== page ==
This 2015 observational survey study (n=135.000) investigated the association between lifetime psychedelic use (LSD, psilocybin, mescaline) and mental health problems, but found no indication of the increased likelihood for psychological distress, mental health treatment, suicidal behaviour, depression, or anxiety amongst psychedelic users (n=19.300). These results contest the justification for prohibiting psychedelics as a public health measure.
“Introduction: A recent large population study of 130,000 adults in the United States failed to find evidence for a link between psychedelic use (lysergic acid diethylamide, psilocybin or mescaline) and mental health problems.
Methods: Using a new data set consisting of 135,095 randomly selected United States adults, including 19,299 psychedelic users, we examine the associations between psychedelic use and mental health.
Results: After adjusting for sociodemographics, other drug use and childhood depression, we found no significant associations between lifetime use of psychedelics and increased likelihood of past year serious psychological distress, mental health treatment, suicidal thoughts, suicidal plans and suicide attempt, depression and anxiety. We failed to find evidence that psychedelic use is an independent risk factor for mental health problems.
Discussion: Psychedelics are not known to harm the brain or other body organs or to cause addiction or compulsive use; serious adverse events involving psychedelics are extremely rare. Overall, it is difficult to see how prohibition of psychedelics can be justified as a public health measure.”
Authors: Pål-Ørjan Johansen & Teri Suzanne Krebs
A study of 135,095 randomly selected United States adults found no significant associations between lifetime use of psychedelics and increased likelihood of past year serious psychological distress, mental health treatment, suicidal thoughts, suicidal plans and suicide attempt, depression and anxiety.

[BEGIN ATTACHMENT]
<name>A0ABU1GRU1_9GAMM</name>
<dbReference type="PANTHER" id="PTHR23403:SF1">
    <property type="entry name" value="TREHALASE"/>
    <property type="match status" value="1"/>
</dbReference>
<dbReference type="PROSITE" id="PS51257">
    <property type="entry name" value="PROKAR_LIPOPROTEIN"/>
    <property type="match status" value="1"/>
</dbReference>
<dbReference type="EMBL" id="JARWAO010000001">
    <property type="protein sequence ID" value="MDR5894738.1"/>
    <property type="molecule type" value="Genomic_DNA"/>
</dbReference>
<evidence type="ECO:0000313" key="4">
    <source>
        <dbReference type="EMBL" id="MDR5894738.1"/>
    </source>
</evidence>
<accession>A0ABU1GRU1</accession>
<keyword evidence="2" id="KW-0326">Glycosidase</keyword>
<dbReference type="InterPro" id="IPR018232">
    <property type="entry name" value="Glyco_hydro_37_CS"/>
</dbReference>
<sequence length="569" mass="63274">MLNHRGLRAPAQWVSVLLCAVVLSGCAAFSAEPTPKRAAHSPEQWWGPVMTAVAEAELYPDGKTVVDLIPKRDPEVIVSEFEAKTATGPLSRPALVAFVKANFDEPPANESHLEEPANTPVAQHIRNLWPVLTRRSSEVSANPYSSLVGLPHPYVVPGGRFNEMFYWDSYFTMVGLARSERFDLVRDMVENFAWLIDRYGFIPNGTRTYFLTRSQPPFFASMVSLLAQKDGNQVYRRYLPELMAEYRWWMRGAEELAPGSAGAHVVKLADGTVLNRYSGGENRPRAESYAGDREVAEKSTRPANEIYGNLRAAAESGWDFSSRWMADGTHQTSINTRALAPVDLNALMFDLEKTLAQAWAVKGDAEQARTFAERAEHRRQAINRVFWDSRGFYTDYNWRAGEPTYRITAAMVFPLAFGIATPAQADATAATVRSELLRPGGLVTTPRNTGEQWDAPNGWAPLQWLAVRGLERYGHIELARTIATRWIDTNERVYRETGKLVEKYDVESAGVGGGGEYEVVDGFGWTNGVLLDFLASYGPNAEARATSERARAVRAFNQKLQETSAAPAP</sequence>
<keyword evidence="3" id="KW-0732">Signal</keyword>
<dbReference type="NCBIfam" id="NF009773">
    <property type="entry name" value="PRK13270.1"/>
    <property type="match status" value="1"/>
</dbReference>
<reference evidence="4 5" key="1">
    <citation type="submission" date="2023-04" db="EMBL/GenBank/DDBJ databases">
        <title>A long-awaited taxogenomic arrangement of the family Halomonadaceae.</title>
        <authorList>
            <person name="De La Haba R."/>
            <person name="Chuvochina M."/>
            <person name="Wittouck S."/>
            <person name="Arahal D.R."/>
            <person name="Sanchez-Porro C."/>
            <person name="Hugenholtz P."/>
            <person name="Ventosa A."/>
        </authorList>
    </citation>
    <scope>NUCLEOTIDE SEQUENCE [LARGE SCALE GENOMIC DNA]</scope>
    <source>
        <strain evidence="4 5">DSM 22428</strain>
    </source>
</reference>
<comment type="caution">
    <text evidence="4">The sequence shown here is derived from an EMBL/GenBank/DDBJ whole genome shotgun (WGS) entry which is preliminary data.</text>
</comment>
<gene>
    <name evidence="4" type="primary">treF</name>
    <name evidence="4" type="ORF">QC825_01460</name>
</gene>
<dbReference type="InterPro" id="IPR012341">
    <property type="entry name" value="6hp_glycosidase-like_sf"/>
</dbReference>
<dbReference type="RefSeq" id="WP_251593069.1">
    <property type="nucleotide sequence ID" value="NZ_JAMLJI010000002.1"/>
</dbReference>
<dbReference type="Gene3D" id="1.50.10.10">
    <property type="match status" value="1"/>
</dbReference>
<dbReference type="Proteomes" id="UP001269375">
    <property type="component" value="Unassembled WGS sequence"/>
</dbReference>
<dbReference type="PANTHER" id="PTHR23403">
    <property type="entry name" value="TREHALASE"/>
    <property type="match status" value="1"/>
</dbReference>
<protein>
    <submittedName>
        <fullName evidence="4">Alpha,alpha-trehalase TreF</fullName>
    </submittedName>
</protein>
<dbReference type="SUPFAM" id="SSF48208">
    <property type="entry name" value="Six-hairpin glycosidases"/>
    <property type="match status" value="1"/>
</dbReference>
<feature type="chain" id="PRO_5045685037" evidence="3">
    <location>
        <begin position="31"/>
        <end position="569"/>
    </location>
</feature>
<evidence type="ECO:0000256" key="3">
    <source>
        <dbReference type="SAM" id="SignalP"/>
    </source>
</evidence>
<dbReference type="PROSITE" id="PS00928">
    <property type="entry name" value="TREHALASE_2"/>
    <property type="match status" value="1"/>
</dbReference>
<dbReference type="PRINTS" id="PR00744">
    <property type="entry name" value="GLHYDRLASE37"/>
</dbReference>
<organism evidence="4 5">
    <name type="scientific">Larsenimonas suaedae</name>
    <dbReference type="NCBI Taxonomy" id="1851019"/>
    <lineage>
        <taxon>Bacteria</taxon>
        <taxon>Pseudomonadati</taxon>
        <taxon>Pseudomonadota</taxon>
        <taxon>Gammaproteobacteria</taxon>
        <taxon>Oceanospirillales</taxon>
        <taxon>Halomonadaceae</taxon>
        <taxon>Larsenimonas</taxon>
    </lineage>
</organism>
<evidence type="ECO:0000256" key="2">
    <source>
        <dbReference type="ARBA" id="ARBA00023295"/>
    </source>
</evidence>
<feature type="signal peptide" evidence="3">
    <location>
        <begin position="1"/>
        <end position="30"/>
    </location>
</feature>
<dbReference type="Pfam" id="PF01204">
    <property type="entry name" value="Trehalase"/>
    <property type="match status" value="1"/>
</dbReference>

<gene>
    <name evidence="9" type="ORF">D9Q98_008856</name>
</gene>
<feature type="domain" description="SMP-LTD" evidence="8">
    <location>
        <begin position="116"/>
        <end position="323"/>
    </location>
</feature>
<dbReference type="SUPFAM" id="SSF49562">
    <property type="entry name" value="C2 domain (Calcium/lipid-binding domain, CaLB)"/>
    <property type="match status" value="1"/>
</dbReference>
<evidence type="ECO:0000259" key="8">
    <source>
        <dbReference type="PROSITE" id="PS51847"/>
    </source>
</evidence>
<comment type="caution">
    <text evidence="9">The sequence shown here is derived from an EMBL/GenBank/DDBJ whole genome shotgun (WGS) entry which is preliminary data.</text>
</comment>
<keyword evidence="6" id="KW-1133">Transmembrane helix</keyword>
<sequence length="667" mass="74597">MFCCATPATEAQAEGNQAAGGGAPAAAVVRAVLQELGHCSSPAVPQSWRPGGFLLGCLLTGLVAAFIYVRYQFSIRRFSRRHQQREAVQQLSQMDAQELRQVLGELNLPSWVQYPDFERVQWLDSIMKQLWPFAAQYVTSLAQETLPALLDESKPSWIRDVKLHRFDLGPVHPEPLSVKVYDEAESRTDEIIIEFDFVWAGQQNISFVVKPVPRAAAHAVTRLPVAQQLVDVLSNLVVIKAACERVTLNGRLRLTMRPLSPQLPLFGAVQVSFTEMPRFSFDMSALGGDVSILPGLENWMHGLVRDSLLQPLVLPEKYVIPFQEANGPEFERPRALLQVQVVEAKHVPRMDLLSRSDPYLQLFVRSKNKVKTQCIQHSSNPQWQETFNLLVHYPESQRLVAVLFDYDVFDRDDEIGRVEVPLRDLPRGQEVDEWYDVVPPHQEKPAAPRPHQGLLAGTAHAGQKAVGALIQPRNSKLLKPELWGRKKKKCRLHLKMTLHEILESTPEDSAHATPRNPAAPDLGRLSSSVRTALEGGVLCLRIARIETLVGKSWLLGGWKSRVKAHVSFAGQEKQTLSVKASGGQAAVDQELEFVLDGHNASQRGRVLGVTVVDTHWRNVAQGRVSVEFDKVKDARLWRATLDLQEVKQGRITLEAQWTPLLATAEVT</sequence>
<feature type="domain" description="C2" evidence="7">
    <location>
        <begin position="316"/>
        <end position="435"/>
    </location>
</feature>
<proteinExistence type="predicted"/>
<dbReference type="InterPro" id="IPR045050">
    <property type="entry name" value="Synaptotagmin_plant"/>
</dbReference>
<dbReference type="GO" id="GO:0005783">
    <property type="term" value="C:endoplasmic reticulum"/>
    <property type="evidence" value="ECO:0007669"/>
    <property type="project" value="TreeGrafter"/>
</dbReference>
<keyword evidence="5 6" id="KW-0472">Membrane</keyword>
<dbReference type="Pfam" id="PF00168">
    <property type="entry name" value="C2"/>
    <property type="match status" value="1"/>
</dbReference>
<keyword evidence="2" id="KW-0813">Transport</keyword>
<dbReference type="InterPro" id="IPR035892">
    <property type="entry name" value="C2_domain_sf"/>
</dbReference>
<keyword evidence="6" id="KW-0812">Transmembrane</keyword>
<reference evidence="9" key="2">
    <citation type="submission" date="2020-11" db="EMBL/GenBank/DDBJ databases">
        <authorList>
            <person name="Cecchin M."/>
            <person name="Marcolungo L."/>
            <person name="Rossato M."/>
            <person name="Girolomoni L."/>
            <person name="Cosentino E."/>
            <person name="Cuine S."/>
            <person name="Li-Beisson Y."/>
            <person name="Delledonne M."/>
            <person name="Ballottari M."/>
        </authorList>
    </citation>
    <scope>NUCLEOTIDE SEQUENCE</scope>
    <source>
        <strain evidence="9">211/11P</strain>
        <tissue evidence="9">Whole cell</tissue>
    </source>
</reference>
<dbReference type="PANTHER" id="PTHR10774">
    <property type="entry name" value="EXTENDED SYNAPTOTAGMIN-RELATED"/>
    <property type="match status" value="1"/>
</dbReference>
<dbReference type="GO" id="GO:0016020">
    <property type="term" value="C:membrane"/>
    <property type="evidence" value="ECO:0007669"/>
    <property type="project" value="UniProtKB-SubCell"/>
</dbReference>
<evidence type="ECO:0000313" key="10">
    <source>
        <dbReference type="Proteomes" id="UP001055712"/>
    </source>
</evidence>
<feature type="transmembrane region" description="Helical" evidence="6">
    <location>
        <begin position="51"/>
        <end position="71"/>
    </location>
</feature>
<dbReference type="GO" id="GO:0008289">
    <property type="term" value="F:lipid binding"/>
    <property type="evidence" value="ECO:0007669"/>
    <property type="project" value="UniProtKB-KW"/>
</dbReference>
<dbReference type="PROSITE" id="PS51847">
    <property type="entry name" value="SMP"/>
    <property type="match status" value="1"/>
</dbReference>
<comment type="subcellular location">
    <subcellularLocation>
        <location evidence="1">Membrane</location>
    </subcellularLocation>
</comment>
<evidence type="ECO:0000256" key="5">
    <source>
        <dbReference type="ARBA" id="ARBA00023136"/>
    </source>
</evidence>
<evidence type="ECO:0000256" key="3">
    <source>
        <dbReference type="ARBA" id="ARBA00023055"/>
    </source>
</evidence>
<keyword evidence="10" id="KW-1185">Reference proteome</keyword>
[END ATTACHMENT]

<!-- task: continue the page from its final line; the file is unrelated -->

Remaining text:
LSD, psilocybin and mescaline are classical psychedelics that act at the serotonin 2A (5-HT2A) receptor. They have similar effects and are cross-tolerance.
Psychedelics are not known to harm the brain or other body organs, cause addiction or compulsive use, or cause public order problems. They are well known for inducing profound effects on the mind, but are less harmful than alcohol and other controlled substances.
Psychedelics are used for mystical experiences, personal development, and in some countries, religious groups have protection from prosecution on grounds of freedom of belief or religion. However, modern antipsychedelic legislation began 100 years ago when members of rival religious groups campaigned against Native American peyote use.
There is increasing interest in the therapeutic use of psychedelics, especially for alcoholism, smoking cessation, depression and other mental health problems. However, prohibition has impeded scientific research and medical treatment development with psychedelics.
We examined the associations between psychedelic use and mental health using a new large data set, which included data on suicidal thoughts and suicide attempt.
Source, population and data
The National Survey on Drug Use and Health collected data on substance use and mental health from 135,095 respondents aged 18 years and over. 13.6% reported lifetime use of a psychedelic substance.
Use of psychedelics